Lack of Physical Contact

Someone who jumped into the twitter conversation yesterday likened a Twitter feed to being at a party. We pay attention to the conversations that we want to and ignore the rest, or we can jump in and out of various interactions. I actually think this is a pretty good comparison. Then again, parties aren’t exactly known for producing the deepest bonds of friendship, either. I do think that friendships can start at parties as you become acquainted with a large number of people, but those relationships only develop after additional in-depth, repeated interactions. And, according to Dunbar, this can only be done with a limited number of people.


This particular analogy reminds me of an interaction I had just the other day. One of the people I follow had experienced a personal tragedy. I truly felt bad for this person, and expressed (as best I could in 140 characters or less) my sympathy. And, I genuinely did (and do) feel bad that they are going through this. But, a few minutes later, the feed kept flowing, and other jokes and conversations pulled me out of my short funk and allowed me to carry on, even though my Twitter friend likely spent the rest of the day dealing with this horrible event. In a way, I feel guilty for not empathizing more, but such is the nature of the online relationship. How would I have acted differently if my friend and I were having a coffee together when he broke this news to me? How much more attention would I have given him if I could feel the pain in his face, if I’d seen the silent tears? How much deeper would our connection be if I was able to hold his hand as he looked me in the eye and asked “why did this happen?”

If I stopped all online social interaction tomorrow, how long would it take someone to notice? Would my absence actually leave enough of a hole in people’s everyday routine that they would seek me out? Or would that hole in Dunbar’s 150 simply be filled by another tweeter/blogger without much of a beat being missed? I suspect the answer to this question is directly proportional to how deep of a relationship one has established with me, but I would also contend that it would be more easily filled if our relationship is based purely on online interactions. There is something to be said for physical connections. There was an entire tweet-thread last week that included taking pictures of hand written notes instead of simply typing the intended message. I heard it stated that seeing people’s handwriting made the message seem more personal. Why? Because of the physical connection associated with somebody’s handwriting. I received an actual card in the mail from one of my Twitter friends a few days ago, and holding that card in my hand, reading the humorous note, immediately made this person more “real” to me. The personality jumped out of the ink. This isn’t to say that the person was not real to me before (in fact, I’m quite fond of her), just that there are various degrees of “realness”, and for me, at least, physical connection enhances the depth of the relationship.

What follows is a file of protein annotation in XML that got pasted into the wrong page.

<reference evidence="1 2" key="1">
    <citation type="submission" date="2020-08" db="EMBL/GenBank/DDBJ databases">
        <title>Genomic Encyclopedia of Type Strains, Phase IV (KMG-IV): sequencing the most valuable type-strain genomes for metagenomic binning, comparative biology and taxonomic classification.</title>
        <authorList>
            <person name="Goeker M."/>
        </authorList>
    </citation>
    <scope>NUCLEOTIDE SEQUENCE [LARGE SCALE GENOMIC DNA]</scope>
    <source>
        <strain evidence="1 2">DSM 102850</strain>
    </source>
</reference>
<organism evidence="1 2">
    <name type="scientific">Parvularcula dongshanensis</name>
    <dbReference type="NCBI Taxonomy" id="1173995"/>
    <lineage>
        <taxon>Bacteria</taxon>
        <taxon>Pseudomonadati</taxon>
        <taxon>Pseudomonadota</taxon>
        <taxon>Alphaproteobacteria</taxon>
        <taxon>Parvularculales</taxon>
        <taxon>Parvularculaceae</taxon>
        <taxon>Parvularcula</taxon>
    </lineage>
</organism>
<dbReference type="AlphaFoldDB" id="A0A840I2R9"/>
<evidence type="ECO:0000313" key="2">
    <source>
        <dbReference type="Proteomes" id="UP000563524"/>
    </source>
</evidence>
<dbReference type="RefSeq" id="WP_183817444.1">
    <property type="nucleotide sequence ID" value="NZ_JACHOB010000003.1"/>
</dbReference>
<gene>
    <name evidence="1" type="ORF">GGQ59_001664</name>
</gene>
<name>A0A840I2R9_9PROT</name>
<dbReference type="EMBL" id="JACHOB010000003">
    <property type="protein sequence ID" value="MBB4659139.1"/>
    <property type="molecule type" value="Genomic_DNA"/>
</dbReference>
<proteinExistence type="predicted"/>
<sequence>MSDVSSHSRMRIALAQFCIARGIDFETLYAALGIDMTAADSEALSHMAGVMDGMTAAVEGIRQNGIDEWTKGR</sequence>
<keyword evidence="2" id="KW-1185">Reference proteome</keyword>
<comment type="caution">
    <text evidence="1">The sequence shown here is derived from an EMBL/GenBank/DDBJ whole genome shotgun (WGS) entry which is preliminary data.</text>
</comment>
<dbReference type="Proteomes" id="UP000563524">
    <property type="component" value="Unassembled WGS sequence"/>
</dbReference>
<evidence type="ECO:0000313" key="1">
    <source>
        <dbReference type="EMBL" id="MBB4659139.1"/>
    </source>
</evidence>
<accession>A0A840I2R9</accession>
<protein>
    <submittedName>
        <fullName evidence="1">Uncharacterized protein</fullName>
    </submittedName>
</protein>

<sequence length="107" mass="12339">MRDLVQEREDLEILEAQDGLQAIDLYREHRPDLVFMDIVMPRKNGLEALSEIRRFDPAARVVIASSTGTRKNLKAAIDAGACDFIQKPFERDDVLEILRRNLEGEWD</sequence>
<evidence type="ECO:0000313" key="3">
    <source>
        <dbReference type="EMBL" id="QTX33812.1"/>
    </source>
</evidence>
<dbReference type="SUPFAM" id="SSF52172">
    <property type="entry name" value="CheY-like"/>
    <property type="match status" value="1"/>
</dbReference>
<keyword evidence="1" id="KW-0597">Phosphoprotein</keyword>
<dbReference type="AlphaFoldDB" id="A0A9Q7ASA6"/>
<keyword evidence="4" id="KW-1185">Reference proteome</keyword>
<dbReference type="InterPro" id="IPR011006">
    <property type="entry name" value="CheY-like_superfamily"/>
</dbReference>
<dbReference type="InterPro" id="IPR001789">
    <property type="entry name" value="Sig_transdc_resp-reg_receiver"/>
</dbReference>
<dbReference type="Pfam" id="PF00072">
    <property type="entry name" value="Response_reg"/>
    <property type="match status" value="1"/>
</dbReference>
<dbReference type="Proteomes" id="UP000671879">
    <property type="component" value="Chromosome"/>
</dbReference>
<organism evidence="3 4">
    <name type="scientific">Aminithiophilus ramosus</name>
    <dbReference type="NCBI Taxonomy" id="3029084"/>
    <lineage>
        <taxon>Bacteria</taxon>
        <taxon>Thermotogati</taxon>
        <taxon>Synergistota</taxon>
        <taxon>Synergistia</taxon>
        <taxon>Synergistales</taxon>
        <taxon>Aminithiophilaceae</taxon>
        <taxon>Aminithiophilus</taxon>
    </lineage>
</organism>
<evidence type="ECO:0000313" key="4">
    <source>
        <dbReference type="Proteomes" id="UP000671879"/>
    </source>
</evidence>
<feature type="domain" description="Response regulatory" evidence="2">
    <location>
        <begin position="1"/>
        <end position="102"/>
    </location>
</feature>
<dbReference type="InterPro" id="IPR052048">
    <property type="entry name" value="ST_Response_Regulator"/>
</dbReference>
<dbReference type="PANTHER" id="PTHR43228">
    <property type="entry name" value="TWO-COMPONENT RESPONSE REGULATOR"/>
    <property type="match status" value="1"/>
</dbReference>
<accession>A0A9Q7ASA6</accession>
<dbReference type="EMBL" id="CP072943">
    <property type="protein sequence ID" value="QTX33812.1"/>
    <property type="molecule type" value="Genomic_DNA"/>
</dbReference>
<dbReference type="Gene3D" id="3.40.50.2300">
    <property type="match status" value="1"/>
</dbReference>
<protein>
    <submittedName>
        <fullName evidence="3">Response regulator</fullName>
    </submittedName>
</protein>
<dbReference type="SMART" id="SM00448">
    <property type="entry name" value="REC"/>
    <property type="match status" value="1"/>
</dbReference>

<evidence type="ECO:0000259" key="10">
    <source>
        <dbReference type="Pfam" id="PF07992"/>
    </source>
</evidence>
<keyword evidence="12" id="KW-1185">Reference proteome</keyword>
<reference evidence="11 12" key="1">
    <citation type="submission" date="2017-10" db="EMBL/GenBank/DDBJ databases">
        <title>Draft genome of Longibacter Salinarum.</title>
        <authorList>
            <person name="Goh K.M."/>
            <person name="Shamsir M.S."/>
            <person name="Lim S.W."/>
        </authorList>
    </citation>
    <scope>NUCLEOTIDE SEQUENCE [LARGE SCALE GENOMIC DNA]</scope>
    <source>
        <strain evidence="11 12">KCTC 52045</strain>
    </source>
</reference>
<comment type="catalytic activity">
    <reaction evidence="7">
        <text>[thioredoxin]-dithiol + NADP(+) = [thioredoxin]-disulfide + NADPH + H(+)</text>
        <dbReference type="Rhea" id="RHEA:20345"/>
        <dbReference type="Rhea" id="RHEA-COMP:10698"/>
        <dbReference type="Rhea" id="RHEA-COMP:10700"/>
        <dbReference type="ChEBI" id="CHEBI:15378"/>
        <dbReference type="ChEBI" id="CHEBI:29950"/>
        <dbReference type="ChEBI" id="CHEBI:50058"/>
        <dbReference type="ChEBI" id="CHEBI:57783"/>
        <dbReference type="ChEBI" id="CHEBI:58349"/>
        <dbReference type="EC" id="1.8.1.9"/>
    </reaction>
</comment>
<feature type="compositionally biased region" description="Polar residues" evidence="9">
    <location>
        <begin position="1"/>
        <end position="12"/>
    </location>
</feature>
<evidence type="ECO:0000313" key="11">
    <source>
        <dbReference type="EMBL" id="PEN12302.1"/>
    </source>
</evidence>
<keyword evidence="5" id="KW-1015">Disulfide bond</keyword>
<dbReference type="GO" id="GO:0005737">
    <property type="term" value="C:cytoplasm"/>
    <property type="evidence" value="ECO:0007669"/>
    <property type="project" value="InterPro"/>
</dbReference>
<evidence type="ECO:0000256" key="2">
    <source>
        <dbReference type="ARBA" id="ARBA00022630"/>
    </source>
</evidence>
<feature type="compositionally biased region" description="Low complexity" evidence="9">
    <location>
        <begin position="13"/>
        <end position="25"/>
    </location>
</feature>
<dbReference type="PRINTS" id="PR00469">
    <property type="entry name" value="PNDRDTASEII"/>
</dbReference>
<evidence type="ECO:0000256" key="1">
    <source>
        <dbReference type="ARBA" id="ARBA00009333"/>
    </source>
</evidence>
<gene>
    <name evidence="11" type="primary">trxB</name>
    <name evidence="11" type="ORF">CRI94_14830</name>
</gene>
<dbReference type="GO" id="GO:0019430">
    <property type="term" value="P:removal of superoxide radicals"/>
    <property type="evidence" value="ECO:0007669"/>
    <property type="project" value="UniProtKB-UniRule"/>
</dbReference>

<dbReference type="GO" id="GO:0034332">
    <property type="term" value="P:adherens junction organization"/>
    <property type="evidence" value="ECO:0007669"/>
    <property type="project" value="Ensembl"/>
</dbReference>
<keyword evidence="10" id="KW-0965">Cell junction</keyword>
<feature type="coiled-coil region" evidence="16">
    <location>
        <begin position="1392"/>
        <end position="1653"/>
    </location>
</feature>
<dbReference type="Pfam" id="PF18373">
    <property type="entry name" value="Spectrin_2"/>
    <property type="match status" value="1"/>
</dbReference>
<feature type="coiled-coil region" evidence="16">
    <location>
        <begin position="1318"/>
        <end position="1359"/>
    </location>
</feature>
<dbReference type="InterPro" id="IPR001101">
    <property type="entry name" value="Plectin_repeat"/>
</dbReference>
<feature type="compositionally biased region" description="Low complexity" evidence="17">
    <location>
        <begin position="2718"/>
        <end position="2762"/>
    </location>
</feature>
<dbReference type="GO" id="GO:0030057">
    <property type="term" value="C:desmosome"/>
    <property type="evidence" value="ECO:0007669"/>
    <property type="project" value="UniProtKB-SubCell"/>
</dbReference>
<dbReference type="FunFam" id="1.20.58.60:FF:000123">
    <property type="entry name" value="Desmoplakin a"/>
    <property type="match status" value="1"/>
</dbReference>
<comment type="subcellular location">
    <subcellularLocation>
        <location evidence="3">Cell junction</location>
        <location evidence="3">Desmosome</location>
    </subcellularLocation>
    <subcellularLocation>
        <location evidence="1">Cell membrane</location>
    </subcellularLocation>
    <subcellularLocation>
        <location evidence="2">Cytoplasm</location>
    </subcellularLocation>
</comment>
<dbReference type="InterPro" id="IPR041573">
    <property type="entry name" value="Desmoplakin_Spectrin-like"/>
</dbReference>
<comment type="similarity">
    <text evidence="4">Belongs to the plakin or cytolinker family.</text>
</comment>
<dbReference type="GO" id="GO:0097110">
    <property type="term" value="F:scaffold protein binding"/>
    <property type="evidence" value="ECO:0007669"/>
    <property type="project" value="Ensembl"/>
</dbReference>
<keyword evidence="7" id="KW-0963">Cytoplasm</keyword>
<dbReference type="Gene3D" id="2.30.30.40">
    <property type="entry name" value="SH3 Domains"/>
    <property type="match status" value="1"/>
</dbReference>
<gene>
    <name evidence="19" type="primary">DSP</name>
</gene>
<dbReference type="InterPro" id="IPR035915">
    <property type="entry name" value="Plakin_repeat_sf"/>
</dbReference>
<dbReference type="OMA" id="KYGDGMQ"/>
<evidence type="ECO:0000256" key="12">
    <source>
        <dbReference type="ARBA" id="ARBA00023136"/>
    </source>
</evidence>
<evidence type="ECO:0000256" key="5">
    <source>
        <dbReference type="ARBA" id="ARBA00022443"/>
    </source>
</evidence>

Lack of Non-Verbals

My real life friends tell me that I’m a good listener. This is probably surprising to some readers since all I ever do here is “talk”. I would argue that I’m not really a very good listener, but I am pretty good at picking up non-verbal cues. So, regardless of whether I really hear and understand everything you say, I am usually able to figure out how you are feeling while you’re saying it. That is sometimes even more important, because it allows me to quickly respond appropriately during a conversation. It allows me to share in a reassuring smile, or laugh at a funny story, sympathize with a stressful situation, or put the entire conversation into context. As humans, we’re wired to be able to take in our entire environment when communicating. The inflection of the voice, the position of the eyebrows, and the body demeanor are all as important as the words being used to communicate. But with very few exceptions, only the words are available during online interactions. While there seems to be some debate on whether the amount of human non-verbal communication can be quantified, it seems that at least 60% of our communication is non-verbal, with some estimates much higher. With 60-90% of our communication absent from online interactions, is it any wonder that they can seem less “real”? Is it at all surprising that it’s more difficult to achieve real depth?